Aphasia and Dyslexia
Kawthar A. Nahi
Language impairments, or disorders, are known
as aphasias and dyslexia.
The main cause for such impairments is the
damage in a specific site in the hemisphere
where language is located, i.e. the left
The brain damage may cause problems in
speaking and writing as well.
Such impairments can cause troubles in
The motor area for spoken speech is situated in
the front part of the left hemisphere
Paul Broca, a French Surgeon, described it in
1865 in two patients who lost speech and
showed a lesion in the 'lateral frontal lobe at
Broca's aphasia is a type of nonfluent aphasia,
because speech production is effortful with
As for other skills of language, Individuals with
this type of aphasia may be able to read but
have limited ability in writing
Wernicke’s aphasia andWernicke’s area are named
after the German neurologist CarlWernicke.
He first related this specific type of speech deficit to
a damage in a left posterior temporal area of the
The ability to grasp the meaning of spoken words
and sentences is impaired.
while the ease of producing connected speech is
not very affected.
It is called also as ‘fluent aphasia’ or ‘receptive
Reading and writing are often severely impaired
The most prominent difficulty is in word-finding
The person using 'generic fillers' in utterances,
such as nonspecific nouns and pronouns, such as
the word 'thing‘.
or circumlocution, where the person describes
the intended word.
It is founded at the other extreme of the severity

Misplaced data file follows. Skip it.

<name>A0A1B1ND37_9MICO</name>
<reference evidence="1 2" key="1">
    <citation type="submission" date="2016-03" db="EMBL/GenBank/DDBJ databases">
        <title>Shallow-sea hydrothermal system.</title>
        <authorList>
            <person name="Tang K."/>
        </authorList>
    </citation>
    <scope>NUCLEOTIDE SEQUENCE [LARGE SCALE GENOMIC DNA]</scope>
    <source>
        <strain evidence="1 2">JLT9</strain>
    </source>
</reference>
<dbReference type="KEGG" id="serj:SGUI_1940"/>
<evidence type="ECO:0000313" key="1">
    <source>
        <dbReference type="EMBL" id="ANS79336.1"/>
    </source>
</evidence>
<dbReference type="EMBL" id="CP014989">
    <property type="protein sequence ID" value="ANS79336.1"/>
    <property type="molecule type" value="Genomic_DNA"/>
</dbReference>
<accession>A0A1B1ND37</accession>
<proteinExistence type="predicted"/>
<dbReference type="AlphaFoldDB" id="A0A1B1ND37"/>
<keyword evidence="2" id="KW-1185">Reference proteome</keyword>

It involves severe impairment in language
function of both expressive and receptive skills.
The patient may be able to utter only a few
syllables, not complete words.
Non-verbal output is used more than verbal
output due to the problems in the auditory
A type of fluent aphasia with a prominent
impairment with repetition.
Damage typically involves the left parietal region.
The patient expresses him/ herself well, with
some 'word-finding' issues.
Comprehension can be functional.
The patient will show significant difficulty in
repeating phrases, particularly as the phrases
increase in length and complexity
This type of aphasia is rare
Transcortical Sensory Aphasia:
This language impairment is caused by a
disconnection between sensory language
processes and semantic knowledge of objects.
Conversational speech is fluent.
patients have severe problems with naming
There is often 'alienation' of word meaning.
This means that the patients don’t understand
the words, even after repeating and using them
in a sentence.
specific learning disability that is neurological in
It is characterized by difficulties with accurate
and/or fluent word recognition and by poor
spelling and decoding abilities
These difficulties typically result from a deficit in
the phonological component of language that is
often unexpected in relation to other cognitive
abilities and the provision of effective classroom
characteristics associated with dyslexia:
lack of fluency and speed in reading
hesitant predictive reading (using context)
hesitancy in reading
losing the place in reading
failing to recognise words
low level of comprehension
difficulty using dictionaries
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